“I used to enjoy running, and exercising, and stuff like that. I rarely even go on walks now because I know if I walk to the end of the street, they’re going to start hurting.”

Participants described how the persistent problems they’ve had changed them, often using the phrase “compared with how I used to be.” One man, 60, said of his neurological symptoms: “I wasn’t just fogged, I was confused. I had a very difficult encounter as a result of just being confused about things and that took a long time to resolve. I love words and I enjoy the business of communicating, and I felt that part of my life was lost. Really, I just did admin, I didn’t do anything that required clear thinking.”

2. People are trying anything to manage their symptoms.

A quick glimpse at any Long COVID Facebook support group is enough to see just how many people are struggling with long-term symptoms ― and many share tips and tricks of how they’re managing to get by.

A 42-year-old woman told the Keele study: “I mean initially I started taking vitamin D. Had a joint vitamin C and zinc thing, which I didn’t take every day but I took some multivitamins, but then I was a bit unsure really… my husband’s quite anti-vitamin use… So anyway, then I took nothing for a while, and then I more recently started the vitamin D again, and I’m on B12 just because of all the burning in my feet… and a probiotic and some omega-3.”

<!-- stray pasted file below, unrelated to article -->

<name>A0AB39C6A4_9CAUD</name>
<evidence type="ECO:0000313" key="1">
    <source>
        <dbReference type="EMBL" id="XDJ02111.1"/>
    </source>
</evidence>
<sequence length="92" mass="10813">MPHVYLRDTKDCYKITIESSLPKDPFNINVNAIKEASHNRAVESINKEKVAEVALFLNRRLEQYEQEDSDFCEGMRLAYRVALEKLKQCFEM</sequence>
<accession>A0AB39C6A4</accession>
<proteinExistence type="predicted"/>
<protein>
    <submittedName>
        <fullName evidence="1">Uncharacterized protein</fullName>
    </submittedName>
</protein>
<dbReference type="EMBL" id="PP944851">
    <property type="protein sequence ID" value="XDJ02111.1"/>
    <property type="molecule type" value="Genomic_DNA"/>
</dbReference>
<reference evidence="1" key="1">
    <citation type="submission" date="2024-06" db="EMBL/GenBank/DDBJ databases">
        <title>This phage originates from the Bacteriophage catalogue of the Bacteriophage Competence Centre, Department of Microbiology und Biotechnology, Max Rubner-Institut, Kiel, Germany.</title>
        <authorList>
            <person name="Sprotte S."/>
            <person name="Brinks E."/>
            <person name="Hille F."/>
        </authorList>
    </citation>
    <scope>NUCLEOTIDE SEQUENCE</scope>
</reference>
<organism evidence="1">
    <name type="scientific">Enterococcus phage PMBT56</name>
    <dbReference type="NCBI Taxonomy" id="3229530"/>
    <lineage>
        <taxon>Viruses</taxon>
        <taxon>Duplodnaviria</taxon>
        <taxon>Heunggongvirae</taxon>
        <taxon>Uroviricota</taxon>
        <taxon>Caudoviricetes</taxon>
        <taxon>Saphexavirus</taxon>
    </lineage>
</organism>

Another female participant, 30, said she’s having acupuncture, massages and dry-needling to try and ease her symptoms, which she hopes will help: “What I found helpful for me with the fatigue was anti-inflammatory but also anti-histamine diet — it’s very strict, but it really helped me, so the moment I started to do it, I noticed improvements with the neurological symptoms as well.”

3. Not being believed by doctors is hard.

Many of the study’s participants described the difficulty of accessing care, partly due to the move to remote consulting during the pandemic, but also feeling their symptoms were not believed or recognized by healthcare professionals as warranting care. This is something those with long COVID have told HuffPost UK repeatedly.